Making Politics Pop: Social Commentary in Pop Art

Anubhuti Kumar, Highlighter Editor

Obama 2008. Hope. Is it possible to hear these words without associating them with the red and blue poster that adorned every social media post and rally on the left? Not really. That “Hope” poster is just the beginning, or maybe the most ubiquitous modern example, of the entangled affair between pop art and politics.

Beginning the history of these two intertwined disciplined were artists like Andy Warhol, best known for his “Campbell’s Soup Cans” and Marilyn Monroe portraits, and Roy Lichtenstein, famous for his comic book style parodies. The reflection of pop culture, giving the form its name and its commentary on American consumerism, defines the new school of art. What made it groundbreaking is that unlike upper class art stored in museums and personal collections, these pieces were relatively easy and inexpensive to produce, making them much more accessible to the public.

Warhol portrayed the tumultuous politics of the 20th century through his work depicting the John F. Kennedy assassination, the George McGovern presidential campaign and a commissioned portrait of Jimmy Carter. While he claimed to be independent, Warhol clearly leaned to the left, and pop art continues to be an ally to the left with its youthful and progressive demographic. Former President Carter’s commission of Warhol could be the first example of politics acknowledging the power of pop art and making an effort to harness in order to appeal to the youthful demographic that followed the genre.

Fast forward to the new millennium. In 2008, the Obama campaign had the same insight. Shepard Fairey designed the iconic Obama campaign graphics and went on to do the same of the Women’s March in 2017. Even Hillary Clinton’s 2016 campaign merchandise and posters capitalized on the appeal of pop art in the younger generation.

“The pop art that was geared toward the election was mostly in Clinton’s favor, which I think definitely helped her solidify her messages among millennial and influencers,” CAS junior Azza Zakaria said of the ongoing allure of pop art for politics.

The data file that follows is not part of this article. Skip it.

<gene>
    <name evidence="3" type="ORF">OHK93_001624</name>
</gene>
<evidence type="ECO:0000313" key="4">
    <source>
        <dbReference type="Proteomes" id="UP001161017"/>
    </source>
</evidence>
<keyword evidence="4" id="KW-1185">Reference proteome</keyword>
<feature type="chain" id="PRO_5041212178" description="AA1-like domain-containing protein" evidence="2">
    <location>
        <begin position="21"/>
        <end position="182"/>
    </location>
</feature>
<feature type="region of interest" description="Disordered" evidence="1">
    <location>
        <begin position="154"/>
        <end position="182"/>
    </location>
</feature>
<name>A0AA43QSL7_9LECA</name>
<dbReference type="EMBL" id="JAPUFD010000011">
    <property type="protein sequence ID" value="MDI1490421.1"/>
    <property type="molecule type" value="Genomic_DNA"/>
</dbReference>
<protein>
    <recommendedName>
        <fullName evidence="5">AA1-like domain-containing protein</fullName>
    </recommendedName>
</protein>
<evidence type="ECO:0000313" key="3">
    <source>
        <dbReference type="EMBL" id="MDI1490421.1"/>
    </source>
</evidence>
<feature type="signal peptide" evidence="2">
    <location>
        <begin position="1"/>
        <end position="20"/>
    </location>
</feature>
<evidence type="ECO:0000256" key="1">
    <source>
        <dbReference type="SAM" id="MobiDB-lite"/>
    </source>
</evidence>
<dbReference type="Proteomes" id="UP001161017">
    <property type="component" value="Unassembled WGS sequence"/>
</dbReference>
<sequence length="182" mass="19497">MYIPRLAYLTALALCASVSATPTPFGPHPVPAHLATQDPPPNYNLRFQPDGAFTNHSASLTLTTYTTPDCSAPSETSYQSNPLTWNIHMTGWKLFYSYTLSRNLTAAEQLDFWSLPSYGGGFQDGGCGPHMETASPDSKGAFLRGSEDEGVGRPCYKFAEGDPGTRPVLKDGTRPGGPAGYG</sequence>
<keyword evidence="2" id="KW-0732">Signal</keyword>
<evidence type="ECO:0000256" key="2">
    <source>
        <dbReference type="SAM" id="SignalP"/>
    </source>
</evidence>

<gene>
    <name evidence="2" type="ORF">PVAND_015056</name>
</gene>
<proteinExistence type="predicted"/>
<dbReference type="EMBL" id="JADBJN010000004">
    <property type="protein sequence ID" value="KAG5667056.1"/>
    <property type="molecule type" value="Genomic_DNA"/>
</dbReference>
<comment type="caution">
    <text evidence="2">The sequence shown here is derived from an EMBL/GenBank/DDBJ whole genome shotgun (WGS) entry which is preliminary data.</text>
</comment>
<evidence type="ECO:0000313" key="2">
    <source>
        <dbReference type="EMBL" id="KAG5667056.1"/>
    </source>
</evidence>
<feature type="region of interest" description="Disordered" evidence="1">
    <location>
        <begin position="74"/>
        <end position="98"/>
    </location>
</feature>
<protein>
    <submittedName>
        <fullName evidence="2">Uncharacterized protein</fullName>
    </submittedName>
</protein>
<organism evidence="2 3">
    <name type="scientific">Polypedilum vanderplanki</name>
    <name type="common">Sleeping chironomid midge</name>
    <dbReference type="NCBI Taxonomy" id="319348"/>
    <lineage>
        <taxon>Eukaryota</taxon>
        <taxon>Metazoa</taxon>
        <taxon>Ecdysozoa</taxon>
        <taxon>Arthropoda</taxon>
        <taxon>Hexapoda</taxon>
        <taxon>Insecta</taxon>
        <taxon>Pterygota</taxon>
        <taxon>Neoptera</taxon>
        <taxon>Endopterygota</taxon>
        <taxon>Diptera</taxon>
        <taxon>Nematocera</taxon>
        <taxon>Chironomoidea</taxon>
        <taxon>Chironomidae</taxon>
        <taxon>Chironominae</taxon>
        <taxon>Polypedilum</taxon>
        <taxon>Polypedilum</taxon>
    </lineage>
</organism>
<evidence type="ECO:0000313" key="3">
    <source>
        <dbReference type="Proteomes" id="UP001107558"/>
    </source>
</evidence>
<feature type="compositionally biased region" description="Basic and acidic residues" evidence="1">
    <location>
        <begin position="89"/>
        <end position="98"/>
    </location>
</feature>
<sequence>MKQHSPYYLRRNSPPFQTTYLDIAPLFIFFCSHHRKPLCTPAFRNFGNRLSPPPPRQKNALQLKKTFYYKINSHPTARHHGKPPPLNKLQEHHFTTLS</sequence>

“Speaking of movements and non-profits, I am curious to continue to see what For Freedoms, the first artist-run super political action committee, continues to do,” Gallatin junior Alexandra Shveda, who is concentrating in ‘Art, Identity and Social Change,’ said. “They essentially aim to collaborate with artists in order to spur and produce political messaging with nuance.”

Shveda also serves as the arts chair for NYU Program Board. Clearly, politicians are not the only ones keenly aware of the power of art and eager to find ways to channel it.

Not only does pop art have cultural influence on the campaign trail, but it’s also a powerful tool for social commentary. Maria Qamar, known as hatecopy on Instagram, is a Canadian artist of Pakistani descent. She uses her vibrantly colorful, jump-off-the-page, comic panel style to bring forward social issues common to the South Asian experience, from sexism to racism to overly intrusive “aunties.”

“[Qamar uses] bits of dialogue that evokes emotion in the viewer and also relatability,” Zakaria said. “A lot of her art is just very relatable because its put in a realistic context, and I think that’s what really draws fans to her pieces.”

Qamar’s eye-catching easily shareable, laugh-out-loud funny comic panels are a modern example of the lingering influences of the school Warhol popularized. Another artist who infuses his work with issues of race and continues Warhol’s commentary on consumerism is Hank Willis Thomas.

“A lot of his work looks at racial identity through advertising and pop culture,” Shevda said. “For instance, one of his pieces, ‘Priceless #1,’ which caused some controversy, utilizes a personal tragedy – his friend getting murdered over a gold chain – to illustrate and question the larger concept of pricelessness and the value of commodities.”

A notable, unexpected name in political art is Jim Carrey. Taking a break from his comedy, Carrey’s focus became art. His caricature style paintings very directly satirize the current administration with their visual references to the president and his staff. A debate about a piece based on press Secretary Sarah Huckabee Sanders, one side crying offense and the other fair game, went viral and brought widespread attention to Carrey’s work.

The affair between pop art and politics that began with Warhol’s foray into political commentary continues to bring heat to modern movements under a diverse array of of new crafters and ever adapting techniques.

A version of this article appeared in the Thursday, April 5 print edition. Email Anubhuti Kumar at [email protected].